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Textbook War


A Tale of Three Tiny Tomes

By Karl Priest February 28, 2014 (revised 1-18-17)

This article that demonstrates how “scholars” have spread misinformation and lies from one to another to another. Likely, although the “scholars” may have been unaware, the trail concludes at the typewriters and keyboards of the Charleston Gazette. The books are conclusive evidence that professors perpetuate propaganda produced by people like themselves. Ultimately, the public has been conned. I call upon true scholars to come together with confutations of the conglomeration of conditioning indoctrination.

The title of this article is an intentional contradiction because the intent is to convey the misinformation (to put it mildly) in the historical record about the 1974 Kanawha County Textbook War.

The three publications in this study provide a plain trail of propaganda passed from one writer to the next. These so-called “scholars were superb in the propaganda techniques of repetition, simplicity, imagery, and sentiment.

PARKER

A small (5 x 7 in. 33 pages) book was published while the protest was still a contempory issue.

Parker, Franklin. The Battle of the Books: Kanawha County. Indiana: The Phi Delta Kappa Educational Foundation, 1975

Franklin was an education professor at West Virginia University and could have fairly easily met with the protesters. Had he bothered to have done so, he might not have make the miserable mistakes that follow.

Mrs. Moore’s vigorous antitextbook campaign among fundamentalist church groups began to split the community. (9) Parker’s attachment of “fundamentalist” to “churches” is an example of the Appeal to Prejudice propaganda technique. As explained in FIRMly FUNdamentalist, being a fundamentalist Christian is not a negative thing, but the word is used by liberals in a pejorative way. Parker would not attach “liberal” to churches of that persuasion. Rather than splitting the community, Mrs. Moore informed the community as is obvious from audio of one of her meetings.

But the mine shutdown until October 11 had more to do with a United Mine Worker contract due in November than with textbooks. (11) Parker’s speculation about the motives of the miners was spurious, especially with what a miner who was arrested for protesting said: “I took the textbooks as a personal offense and I made up my mind that I’d stand…One morning, as I left work, as I came to the end of the mine road I saw a few women with signs. They began to explain to the miners that were coming on evening shift and those that were leaving from day shift what they were there for. They begin to explain about the books to the miners that were standing around. Before long, miner after miner refused to go to work. Literally, right then, they began to get involved in the protest themselves. Miners are extremely patriotic and when the anti-American, antireligion, anti-God books were exposed, the miners became a force that would finally get the attention of those in charge. We need also be clear here. The miners and their families were greatly hurt financially when, for several weeks, the miners refused to cross the protest lines.” (Protester Voices—The 1974 Textbook Tea Party, 241-242)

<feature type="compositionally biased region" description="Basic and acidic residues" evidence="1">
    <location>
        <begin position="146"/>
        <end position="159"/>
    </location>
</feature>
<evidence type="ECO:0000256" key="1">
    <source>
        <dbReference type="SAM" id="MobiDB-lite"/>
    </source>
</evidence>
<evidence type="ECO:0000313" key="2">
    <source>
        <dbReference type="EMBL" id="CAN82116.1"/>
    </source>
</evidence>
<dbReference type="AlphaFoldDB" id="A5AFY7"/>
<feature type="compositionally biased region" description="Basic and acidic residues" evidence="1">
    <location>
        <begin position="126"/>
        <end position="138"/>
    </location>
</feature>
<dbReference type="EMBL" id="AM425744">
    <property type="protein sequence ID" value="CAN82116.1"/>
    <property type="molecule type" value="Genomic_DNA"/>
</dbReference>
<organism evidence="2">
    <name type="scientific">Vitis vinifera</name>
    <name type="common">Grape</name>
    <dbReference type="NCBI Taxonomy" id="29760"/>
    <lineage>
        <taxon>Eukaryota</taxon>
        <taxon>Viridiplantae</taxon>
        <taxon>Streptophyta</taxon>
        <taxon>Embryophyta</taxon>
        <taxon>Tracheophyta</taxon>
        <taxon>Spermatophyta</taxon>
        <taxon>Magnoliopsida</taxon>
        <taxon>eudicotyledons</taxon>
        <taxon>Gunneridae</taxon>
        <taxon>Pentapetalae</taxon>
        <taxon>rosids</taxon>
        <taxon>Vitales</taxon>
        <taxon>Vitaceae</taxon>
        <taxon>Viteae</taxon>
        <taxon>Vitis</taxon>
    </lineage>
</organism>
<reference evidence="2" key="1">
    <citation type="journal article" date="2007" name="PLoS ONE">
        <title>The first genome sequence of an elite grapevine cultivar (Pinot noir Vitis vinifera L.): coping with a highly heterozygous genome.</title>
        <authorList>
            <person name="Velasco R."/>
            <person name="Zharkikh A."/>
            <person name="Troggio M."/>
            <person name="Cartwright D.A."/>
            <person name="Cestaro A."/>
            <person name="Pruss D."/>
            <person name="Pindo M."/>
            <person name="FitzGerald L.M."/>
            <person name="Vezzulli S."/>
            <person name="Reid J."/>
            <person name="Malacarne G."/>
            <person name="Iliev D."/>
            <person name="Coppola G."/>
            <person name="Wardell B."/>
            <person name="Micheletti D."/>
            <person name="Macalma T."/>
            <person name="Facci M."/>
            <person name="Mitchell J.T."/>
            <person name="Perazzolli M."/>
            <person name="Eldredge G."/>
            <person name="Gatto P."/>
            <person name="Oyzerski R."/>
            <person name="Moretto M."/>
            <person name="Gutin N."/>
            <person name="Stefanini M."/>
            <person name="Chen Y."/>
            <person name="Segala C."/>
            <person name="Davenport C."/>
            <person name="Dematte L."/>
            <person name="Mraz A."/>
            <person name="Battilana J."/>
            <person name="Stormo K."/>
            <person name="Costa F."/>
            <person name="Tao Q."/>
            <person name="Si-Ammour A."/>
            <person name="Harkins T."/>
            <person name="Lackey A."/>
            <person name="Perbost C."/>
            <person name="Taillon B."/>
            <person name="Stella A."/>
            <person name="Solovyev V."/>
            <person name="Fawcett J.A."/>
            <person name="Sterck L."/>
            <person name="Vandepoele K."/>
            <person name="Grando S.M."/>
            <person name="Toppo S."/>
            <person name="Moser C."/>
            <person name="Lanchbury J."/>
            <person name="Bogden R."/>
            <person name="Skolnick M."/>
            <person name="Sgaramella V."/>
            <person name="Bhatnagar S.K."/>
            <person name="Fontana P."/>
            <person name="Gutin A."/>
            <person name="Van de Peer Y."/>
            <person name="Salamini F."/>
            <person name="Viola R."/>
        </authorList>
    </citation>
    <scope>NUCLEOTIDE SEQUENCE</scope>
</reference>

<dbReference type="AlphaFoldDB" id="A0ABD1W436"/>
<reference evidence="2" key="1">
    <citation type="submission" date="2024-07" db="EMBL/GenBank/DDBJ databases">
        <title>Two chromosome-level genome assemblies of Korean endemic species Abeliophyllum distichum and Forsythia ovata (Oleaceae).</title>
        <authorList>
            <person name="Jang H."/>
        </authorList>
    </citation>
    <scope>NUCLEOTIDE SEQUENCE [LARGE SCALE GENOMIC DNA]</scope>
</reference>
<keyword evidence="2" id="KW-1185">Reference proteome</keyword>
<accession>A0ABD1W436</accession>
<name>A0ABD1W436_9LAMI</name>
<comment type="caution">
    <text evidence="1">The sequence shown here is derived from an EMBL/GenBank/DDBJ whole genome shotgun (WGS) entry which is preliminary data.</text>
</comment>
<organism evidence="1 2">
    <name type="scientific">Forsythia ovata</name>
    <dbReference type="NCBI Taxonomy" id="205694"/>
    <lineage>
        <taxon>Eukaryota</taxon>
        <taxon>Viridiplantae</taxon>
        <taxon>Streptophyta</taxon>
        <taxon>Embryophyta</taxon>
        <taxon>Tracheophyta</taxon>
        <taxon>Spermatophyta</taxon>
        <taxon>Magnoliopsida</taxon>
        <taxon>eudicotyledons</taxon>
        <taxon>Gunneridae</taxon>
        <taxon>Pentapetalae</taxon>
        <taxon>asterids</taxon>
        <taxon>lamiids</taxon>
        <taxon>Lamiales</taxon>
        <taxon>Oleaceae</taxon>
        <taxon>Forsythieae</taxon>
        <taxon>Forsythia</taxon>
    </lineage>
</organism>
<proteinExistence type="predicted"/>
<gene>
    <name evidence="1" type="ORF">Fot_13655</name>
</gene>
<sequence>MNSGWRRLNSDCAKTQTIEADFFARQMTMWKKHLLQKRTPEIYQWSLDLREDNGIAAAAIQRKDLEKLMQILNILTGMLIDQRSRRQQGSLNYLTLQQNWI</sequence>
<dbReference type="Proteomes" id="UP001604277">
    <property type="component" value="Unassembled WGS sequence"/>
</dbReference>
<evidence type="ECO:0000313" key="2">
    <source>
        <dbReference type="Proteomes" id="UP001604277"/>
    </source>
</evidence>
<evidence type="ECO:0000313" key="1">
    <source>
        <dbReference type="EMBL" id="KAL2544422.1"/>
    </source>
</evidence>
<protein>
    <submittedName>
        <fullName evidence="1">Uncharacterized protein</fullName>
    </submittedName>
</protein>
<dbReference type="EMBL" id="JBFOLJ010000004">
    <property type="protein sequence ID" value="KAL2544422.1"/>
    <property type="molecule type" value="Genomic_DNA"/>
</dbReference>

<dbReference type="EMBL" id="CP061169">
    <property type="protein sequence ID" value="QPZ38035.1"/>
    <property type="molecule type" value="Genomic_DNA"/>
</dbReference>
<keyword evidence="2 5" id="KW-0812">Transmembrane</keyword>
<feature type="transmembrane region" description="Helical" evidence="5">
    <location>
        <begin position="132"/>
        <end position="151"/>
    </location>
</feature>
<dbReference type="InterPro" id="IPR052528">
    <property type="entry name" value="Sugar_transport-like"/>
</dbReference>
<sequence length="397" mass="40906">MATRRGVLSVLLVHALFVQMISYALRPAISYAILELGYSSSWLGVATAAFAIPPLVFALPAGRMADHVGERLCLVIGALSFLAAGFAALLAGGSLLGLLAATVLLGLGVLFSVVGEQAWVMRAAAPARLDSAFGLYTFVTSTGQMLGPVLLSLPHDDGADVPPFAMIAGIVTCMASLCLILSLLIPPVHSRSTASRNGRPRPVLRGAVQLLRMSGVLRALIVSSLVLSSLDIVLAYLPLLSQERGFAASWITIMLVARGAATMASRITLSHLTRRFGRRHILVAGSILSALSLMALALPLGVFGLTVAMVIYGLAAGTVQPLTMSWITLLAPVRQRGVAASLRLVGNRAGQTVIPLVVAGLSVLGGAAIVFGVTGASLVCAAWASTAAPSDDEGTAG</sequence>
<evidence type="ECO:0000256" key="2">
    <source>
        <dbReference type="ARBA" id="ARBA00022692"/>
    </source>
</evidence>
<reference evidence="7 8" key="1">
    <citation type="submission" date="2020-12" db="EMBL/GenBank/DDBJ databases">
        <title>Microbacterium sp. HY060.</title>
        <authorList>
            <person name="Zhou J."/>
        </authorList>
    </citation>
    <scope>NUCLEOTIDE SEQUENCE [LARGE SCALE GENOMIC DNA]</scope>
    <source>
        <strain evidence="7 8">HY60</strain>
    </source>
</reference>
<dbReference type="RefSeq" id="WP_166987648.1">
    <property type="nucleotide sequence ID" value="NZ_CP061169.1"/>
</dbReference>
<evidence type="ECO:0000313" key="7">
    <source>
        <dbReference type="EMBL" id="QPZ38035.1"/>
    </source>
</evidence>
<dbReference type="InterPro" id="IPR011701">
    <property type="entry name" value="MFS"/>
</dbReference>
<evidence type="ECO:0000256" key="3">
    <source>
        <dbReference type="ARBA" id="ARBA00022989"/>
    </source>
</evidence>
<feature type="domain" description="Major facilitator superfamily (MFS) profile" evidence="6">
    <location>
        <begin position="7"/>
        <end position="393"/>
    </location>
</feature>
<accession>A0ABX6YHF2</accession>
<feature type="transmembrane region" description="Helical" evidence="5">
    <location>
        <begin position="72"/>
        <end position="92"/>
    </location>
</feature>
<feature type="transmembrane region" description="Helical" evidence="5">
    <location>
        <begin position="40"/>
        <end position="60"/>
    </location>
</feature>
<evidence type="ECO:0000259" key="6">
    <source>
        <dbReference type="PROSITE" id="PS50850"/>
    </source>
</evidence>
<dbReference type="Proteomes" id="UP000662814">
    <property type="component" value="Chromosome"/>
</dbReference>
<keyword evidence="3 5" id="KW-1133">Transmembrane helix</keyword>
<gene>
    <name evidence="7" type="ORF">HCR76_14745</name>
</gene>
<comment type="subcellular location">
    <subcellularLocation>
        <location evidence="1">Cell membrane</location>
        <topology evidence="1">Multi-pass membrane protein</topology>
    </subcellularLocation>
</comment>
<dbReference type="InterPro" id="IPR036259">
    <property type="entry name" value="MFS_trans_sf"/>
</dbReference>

“We want them filthy books out, period. Burn them.” (12) I doubt if Parker was present and heard the woman say that. Even if such a comment was made, it was one woman in a huge crowd. See and hear the event he was referring to. Start at the 5:28 minute mark (00:11:02:09 on the counter in the video). It should be noted that history revealed that Mrs. Moore and the protesters had been deceived when they agreed to that compromise. The board used the Citizens Review Committee as a means to mock the protesters. Alice Moore described the outcome on page 205 as did committee member Mick Staton in Chapter 12 of Protester Voices—The 1974 Textbook Tea Party.

Like all the propagandists, Parker listed several violent incidents without mentioning that the worse incident was committed by a pro-booker who shot an innocent by-stander in the heart. (13) See The Protesters were Not Violent.

To his credit, Parker did list some book passages that the protesters did not like:

“…and you feel like swearing and goddamning worse and worse.”
“Listen, you yellow bastard, what the hell’s the idea…”
“Is there such a thing as a black human brain?”
“Oh, damn your mother’s cups.”
(15)

He correctly described Mrs. Moore’s explanation of how the Bible was put in the same genre as the “Androcles and the Lion” fable. Also, Parker pointed out that the text series included an audio tape describing how to smoke marijuana. (16)